When you’re in the business of designing parks or buildings, a frequent piece of advice is this: Start small, but dream big. That’s because you’re usually in it for the long haul—even when you eventually become as famous as Wisconsin-born architect Frank Lloyd Wright.
Case in point: The Monona Terrace Community and Convention Center in Madison opened its doors in 1997, almost 60 years after Wright first sketched its design on paper.
Yet, shorter turnaround times are possible. An idea for the Witte Hall dormitory proposed by four civil engineering students at the University of Wisconsin-Madison in their fall 2012 senior capstone design class, for example, became part of the actual construction plans less than five years later, when dorm renovations began in March 2017.
And Fred Klancnik, an adjunct professor of civil and environmental engineering and regular mentor for the capstone class since 2014, is cautiously optimistic that Witte Hall won’t be the last time for a student-hatched design to materialize in Madison.
In fact, the next example may even have an intimate connection to Frank Lloyd Wright.
That’s because it involves Law Park, located close to Monona Terrace along John Nolen Drive, and the Lake Monona boathouse that was one of Wright’s first designs at UW-Madison in 1893, when he was a civil engineering student himself.
“Law Park’s revitalization is a project I worked on with two capstone teams in spring 2017 as part of our larger vision for the Nolen Waterfront, which includes building Wright’s boathouse,” Klancnik says. “We started small, but the idea has gained traction with key stakeholders at the city, county and state level. While it’s too early to say when exactly it may be executed, the momentum is definitely there.”
Today’s vision for the Nolen Waterfront is inspired by a stunning master plan for Madison that landscape architect John Nolen prepared in 1909. Since he believed the city had one of the greatest waterfronts in the world, he proposed a signature park connecting the downtown area to Lake Monona. However, his design was never realized and today’s Law Park is a small sliver of land dominated by a six-lane roadway and rail corridor.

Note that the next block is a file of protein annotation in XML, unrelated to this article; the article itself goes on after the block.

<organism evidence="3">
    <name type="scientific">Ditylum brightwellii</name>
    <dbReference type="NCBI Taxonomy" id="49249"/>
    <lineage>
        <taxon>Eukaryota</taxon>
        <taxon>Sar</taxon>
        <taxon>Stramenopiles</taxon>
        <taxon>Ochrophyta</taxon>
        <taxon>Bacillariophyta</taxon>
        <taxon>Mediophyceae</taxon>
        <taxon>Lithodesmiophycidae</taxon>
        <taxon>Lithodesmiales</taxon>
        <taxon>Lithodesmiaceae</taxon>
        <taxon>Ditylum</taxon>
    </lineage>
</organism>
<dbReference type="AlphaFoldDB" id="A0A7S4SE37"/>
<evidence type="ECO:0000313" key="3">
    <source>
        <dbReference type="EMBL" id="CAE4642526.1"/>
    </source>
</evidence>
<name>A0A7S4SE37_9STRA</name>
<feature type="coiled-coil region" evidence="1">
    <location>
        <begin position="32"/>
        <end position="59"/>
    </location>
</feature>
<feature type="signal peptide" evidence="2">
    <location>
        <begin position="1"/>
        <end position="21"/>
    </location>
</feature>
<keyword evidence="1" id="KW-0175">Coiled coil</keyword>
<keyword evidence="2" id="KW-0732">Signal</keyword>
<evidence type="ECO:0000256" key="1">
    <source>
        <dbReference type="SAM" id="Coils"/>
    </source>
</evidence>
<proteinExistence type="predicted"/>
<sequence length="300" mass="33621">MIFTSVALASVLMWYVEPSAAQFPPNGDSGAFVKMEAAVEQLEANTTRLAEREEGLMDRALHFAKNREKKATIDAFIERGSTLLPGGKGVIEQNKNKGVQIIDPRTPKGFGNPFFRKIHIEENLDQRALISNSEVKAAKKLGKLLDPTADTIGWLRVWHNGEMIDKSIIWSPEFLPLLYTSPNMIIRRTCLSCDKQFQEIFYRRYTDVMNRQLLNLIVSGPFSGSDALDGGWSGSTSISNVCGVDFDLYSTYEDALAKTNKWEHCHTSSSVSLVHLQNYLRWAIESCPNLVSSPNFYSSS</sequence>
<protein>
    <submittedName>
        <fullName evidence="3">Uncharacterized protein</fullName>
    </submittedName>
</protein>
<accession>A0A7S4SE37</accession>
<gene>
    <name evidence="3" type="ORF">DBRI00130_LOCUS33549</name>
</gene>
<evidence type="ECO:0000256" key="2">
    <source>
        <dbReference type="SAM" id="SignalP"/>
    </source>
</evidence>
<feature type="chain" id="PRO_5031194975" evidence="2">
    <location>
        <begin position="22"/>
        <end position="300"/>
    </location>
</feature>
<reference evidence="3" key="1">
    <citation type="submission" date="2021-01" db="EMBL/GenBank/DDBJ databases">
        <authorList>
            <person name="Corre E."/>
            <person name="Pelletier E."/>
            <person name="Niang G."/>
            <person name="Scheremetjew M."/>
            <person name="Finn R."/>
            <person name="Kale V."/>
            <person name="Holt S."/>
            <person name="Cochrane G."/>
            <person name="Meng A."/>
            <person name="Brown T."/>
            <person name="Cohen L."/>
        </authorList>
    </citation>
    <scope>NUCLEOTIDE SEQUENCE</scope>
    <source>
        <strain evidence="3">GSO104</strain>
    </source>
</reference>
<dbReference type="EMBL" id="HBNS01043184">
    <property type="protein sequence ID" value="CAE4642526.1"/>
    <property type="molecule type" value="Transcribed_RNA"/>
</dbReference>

Signature parks that started with big dreams similar to Nolen’s and eventually came to fruition include Chicago’s Millennium Park and The Presidio’s Crissy Field in San Francisco, both widely considered a perfect embodiment of each city’s character and brand.
In Madison, Klancnik and others are keeping some of the capstone students’ ideas alive in ongoing conversations about the future of the Nolen Waterfront.
Key partners in those conversations are the Madison Design Professionals Workgroup, a group of architects, engineers (including Klancnik) and other experts who have worked pro bono on Law Park’s transformation since 2012; Downtown Madison Inc., a nonprofit organization devoted to broader downtown revitalization efforts; the Clean Lakes Alliance , an environmental nonprofit organization for the Madison area’s Yahara Lakes; and the Madison Community Foundation, a charitable organization that has managed endowed funds for the benefit of the community for 75 years.
Also participating in these conversations are three May 2017 civil engineering graduates—Rodey Batiza, Helen John and Miles Tryon-Petith—who have been continuing their capstone projects as members of conceptual planning teams convened by the Madison Design Professionals Workgroup.
Beyond conversations, evidence of momentum toward realizing Nolen’s vision includes a recently approved $500,000 City of Madison budget for continued Law Park design efforts and a supportive audience of more than 200 (including several potential private and public sponsors) at a September 2017 event hosted by Downtown Madison Inc.
That event included presentations of the most recent design concepts and explicit kudos for the capstone students’ contributions.
“I cannot over-emphasize the help we received from UW-Madison’s Department of Civil and Environmental Engineering,” said Dave Mollenhoff, a local historian, book author and member of the Madison Design Professionals Workgroup. “I wish I had the time to tell you how they drilled down to the details of this project to produce reports that would cost thousands of dollars from consultants. This, friends, is a brilliant example of what we call the Wisconsin Idea.”
Author: Silke Schmidt